If not, you’ll need to create a bootable Windows USB drive. Make sure you have an external USB (also called a thumb drive or flash drive) ready. Then, download the software you need:
For either Windows 10 or 7, follow the instructions to create the bootable USB drive.
Now that you have either the startup DVD or the USB, we’re ready to proceed.
Insert the Windows 10 or Windows 7 startup DVD or make sure your bootable USB drive is plugged in.
Reboot your PC.
The Windows startup app should launch automatically; if not, you’ll see a message that says Press any key to boot. Do so, and you might see a message that says Windows is loading files.
The Windows setup wizard will launch. Select your desired language and time, and click Next.
Click on Install now and then wait while Windows completes some setup procedures. Note that Windows is not actually installing, so don’t worry if you don’t have a product key (and if necessary, select the box for no product key).
Follow the next steps to choose your desired version of Windows and accept the terms. When you’re prompted with a choice of Types of Installation, choose Custom: Install Windows only (advanced) for Windows 10 or Custom (advanced) and then Drive options (advanced) for Windows 7.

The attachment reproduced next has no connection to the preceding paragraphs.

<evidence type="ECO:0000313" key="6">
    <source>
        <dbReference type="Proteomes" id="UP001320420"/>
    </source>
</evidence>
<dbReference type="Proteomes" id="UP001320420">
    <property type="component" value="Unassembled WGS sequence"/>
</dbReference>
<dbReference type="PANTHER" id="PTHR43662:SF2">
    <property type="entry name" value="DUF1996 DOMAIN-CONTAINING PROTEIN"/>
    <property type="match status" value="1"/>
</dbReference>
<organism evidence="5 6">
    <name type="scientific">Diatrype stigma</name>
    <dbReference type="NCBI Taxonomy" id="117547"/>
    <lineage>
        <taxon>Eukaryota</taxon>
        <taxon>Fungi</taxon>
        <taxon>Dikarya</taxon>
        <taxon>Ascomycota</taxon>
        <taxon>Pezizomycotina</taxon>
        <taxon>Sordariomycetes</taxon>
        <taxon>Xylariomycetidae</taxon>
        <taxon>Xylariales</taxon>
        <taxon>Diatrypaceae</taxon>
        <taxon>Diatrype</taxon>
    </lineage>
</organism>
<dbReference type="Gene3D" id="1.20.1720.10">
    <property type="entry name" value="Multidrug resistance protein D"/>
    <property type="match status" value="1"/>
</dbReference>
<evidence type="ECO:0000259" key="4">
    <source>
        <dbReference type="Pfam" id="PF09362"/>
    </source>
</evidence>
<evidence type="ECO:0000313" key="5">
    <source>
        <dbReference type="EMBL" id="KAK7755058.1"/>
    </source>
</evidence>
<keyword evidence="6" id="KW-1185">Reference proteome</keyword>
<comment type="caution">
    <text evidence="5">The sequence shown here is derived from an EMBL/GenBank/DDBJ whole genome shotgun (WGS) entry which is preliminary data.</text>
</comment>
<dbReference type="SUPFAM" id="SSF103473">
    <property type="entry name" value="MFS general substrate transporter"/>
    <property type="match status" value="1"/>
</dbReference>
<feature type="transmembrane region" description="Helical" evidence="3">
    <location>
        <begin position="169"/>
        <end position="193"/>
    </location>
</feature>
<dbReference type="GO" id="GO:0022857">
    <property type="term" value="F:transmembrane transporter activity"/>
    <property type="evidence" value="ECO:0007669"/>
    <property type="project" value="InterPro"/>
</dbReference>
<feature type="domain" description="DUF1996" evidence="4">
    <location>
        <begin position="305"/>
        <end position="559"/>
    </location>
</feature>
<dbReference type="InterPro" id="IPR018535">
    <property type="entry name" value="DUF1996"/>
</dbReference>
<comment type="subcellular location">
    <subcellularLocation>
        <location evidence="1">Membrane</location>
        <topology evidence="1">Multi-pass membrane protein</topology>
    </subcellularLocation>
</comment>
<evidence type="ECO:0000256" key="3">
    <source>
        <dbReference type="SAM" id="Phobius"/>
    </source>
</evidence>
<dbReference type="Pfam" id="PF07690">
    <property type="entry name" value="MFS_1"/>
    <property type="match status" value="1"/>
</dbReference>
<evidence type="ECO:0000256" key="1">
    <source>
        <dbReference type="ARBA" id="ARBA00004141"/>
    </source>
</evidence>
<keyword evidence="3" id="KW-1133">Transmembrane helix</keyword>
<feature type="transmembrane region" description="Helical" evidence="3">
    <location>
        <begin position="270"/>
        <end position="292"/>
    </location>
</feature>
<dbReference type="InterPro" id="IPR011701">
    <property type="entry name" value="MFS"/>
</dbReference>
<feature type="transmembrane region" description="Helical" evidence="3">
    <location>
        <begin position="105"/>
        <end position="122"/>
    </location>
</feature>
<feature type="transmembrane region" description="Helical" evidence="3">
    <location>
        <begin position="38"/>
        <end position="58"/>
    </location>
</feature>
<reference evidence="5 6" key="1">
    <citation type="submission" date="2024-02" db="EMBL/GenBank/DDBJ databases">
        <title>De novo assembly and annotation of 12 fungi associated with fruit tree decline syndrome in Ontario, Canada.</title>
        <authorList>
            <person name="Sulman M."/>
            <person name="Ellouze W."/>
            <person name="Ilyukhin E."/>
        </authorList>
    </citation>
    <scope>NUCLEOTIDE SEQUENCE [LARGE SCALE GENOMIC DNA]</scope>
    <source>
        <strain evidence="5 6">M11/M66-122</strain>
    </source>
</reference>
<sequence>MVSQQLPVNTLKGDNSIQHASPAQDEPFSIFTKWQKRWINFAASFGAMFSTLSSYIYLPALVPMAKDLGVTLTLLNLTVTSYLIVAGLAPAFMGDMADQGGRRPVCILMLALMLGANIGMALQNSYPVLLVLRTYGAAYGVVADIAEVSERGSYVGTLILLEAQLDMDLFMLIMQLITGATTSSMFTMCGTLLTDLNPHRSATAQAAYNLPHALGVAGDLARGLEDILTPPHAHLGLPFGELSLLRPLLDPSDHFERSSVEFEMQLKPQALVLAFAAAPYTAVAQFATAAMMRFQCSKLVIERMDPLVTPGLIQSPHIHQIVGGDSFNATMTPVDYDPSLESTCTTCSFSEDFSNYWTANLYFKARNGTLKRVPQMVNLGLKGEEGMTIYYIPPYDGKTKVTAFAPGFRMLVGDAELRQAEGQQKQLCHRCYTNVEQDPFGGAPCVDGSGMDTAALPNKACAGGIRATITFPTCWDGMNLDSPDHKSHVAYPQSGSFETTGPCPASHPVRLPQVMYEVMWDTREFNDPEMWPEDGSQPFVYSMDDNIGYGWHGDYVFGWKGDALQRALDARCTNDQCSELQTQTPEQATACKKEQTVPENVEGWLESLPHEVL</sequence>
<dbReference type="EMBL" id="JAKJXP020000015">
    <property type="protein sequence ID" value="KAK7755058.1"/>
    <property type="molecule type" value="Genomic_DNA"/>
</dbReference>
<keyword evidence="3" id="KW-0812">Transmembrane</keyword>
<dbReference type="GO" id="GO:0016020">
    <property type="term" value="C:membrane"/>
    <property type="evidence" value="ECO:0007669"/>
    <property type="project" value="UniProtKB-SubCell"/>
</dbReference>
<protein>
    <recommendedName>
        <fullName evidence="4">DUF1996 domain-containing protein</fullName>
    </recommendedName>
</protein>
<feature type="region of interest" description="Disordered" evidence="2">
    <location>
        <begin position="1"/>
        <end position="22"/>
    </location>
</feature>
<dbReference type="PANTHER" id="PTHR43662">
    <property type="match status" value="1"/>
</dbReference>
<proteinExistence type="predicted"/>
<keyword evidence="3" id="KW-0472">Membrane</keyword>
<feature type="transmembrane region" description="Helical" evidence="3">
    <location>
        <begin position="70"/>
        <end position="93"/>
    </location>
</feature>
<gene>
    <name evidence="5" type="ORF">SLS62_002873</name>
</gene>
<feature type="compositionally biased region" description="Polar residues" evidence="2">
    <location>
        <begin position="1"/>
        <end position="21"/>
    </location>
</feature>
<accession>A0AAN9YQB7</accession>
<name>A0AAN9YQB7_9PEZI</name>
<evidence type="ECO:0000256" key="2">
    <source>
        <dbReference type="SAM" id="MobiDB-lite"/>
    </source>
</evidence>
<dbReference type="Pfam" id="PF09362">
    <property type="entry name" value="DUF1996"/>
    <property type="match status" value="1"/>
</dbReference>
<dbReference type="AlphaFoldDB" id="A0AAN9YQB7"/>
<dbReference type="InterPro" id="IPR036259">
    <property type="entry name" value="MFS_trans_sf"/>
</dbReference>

On the next screen, select Format. It will ask you where you want to install Windows. Select the Primary drive and click Next.
Click Format and Windows will warn you that this drive “might contain important files or applications from your computer manufacturer. If you want to format this partition, any data stored on it will be lost.” So you want to make sure that you’ve correctly selected your primary (or C) drive and that you’re okay with deleting all the data on it. Click OK if you’re sure.
Your mouse will show a busy sign during the formatting process, and will then turn back into an arrow once it’s complete. (That’s the only sign that the formatting has been completed.)
At this point, your drive is formatted, and everything is gone! But now you don’t have an OS on your computer.
Reboot your computer.
Download Windows OS from your DVD or USB drive.
How to format an internal or external drive on Windows
Your Windows hard drive may be partitioned into several different drives. Aside from your primary C drive, you may have smaller internal drives with names like D, E, F, etc. External drives are, again, hardware like USB drives or other external storage devices. Luckily, it’s much easier to format all of those drives, because they don’t contain the OS.
Here’s how to format either an internal or external hard drive: